Civil-War-Reenactment

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After Gettysburg, is there a future for Civil War re-enacting?
Everyone knew someone, it seemed, for whom Gettysburg would be the last re-enactment.

“It does let you step back and have a breather,” said John Browne, a 22-year-old Civil War re-enactor originally from Seattle but who has lived in Brevard, N.C., since he was 12.

Browne said in his Civil War re-enactment camp he doesn’t have to worry about people pulling out their cell phones, getting connected to the outside world and ignoring everyone else around them.

Sitting in his Confederate camp at Gettysburg with only a lantern and the stars for light, Browne said, “It’s a good thing that we’re not supposed to have technology out here because (the technology) inhibits us from being able to develop relations with the humans right next to us, instead of being very deep into our phone at the moment.”

“Everybody should go camping,” he said. “Things move very, very fast today with our communications… It’s almost unnatural the speed we’re going.”

It’s more than just a camping adventure, though. For some, there is also the tug of ancestry, particularly in the South.

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A Black man joins the Confederacy! My friend, and fellow “Totally Biased with W. Kamau Bell” writer,  Dwayne Kennedy went to a Civil War re-enactment in Kentucky and hilarity ensued. 

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I’m staying out of the whole #whiteout/#blackout drama thing, but I do think the whole week of beauty thing is an awesome idea. Here are some selfies of me when I feel post comfortable: riding horses at reenactment, shooting guns, and wearing dark lipstick. :)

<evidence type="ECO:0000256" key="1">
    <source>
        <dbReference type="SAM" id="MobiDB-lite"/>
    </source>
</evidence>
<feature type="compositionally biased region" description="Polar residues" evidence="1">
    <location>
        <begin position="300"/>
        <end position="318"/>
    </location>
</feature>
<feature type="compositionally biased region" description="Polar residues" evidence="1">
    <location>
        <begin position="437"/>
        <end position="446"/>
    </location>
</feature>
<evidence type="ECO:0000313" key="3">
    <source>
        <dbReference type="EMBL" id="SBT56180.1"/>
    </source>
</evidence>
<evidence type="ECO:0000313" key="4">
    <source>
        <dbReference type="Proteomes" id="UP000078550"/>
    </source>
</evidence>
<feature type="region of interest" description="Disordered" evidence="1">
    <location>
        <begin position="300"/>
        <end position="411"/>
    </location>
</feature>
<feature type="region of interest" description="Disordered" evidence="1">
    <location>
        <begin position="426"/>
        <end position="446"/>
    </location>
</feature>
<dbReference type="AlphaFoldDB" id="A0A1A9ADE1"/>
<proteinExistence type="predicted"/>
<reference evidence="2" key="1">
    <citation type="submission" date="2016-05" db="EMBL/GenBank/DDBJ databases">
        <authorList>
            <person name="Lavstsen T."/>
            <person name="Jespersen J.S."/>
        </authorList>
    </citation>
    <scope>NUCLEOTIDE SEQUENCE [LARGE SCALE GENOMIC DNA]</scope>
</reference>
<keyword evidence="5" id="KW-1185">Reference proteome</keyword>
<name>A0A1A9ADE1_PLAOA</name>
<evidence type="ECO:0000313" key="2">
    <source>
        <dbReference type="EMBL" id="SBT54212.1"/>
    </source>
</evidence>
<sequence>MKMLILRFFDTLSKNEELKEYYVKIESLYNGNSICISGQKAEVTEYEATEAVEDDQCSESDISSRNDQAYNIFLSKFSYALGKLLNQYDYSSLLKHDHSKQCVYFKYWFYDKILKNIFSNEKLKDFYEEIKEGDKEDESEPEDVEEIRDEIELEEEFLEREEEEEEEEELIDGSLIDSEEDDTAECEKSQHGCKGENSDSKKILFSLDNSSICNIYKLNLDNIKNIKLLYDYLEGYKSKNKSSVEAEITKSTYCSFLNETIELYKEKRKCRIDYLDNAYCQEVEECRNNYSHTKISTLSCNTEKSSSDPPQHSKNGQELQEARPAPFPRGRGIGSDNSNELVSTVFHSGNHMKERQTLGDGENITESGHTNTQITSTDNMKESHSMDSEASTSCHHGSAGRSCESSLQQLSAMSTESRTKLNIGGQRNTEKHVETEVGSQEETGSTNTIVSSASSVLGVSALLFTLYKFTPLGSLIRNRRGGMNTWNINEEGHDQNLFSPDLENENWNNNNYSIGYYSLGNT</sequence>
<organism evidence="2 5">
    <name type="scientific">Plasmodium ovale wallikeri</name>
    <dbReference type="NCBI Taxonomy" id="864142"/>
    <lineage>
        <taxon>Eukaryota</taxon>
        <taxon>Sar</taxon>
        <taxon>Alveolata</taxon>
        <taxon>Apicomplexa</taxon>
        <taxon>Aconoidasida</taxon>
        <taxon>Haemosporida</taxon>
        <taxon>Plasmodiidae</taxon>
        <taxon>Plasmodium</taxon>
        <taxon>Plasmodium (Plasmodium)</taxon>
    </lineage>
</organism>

Confederate Veterans Reenact “Pickett’s Charge” at Gettysburg During the 1913 Reunion

The year 1913, marked the 50th Commemoration of the Battle of Gettysburg. From July 1st through July 4th, thousands of Civil War veterans embarked on the town of Gettysburg. On June 28th, the New York Herald wrote: “Today fifty thousand veterans of the great War are moving on to take peaceful possession of the field where the ardor of youth they strove in such deadly conflict. No better evidence of healing of the nation’s wounds could be offered than the spectacle of men of the Grand Army and of the Confederacy striking hands on the spot where they made history.”

During the Commemoration, many governors and veteran organizations spoke. Many activities were planned, and a recreation of the Pickett’s Charge was reenacted by 120 veterans of Pickett’s Division, and 180 veterans from the Philadelphia Brigade. The Confederate veterans charged over 100 feet of ground to the wall and shook hands with the Union veterans. (source: Smithsonian). Info from Emmitsburg Area Historical Society

Civil War reenacting with a disability

I’m going through my storage bins of Civil War reenacting stuff because I’m going to the Battle of Resaca in May. I haven’t done this in several years due to bad health and a relapse of my anxiety disorder. But this year, I plan to start getting back into it.

As I was going through my storage bins, I realized some of my stuff is different because I’m a quadriplegic. So I wanted to write about it a little bit, maybe hoping that other disabled people might see that it’s possible to do something like reenacting too. And reenacting is not completely like theater or even cosplay if you think about it. We invest a lot of time, energy, materials, and resources into our Civil War personas the way those in the theater or in cosplay do. So if I can do it from a wheelchair, you can too.

This is 2014 me:

And this is 1863 me:

It’s not easy to discern my quadriplegia when I sit for glass plate photographs, right? It’s not accidental. Wherever possible, like any great actress, I do what I can to convince the viewer of the part I play. For photo sittings like these, I transfer from my wheelchair to a regular antique chair the photographer has in his or her period correct studio. A 21st century wheelchair would destroy the historical illusion.

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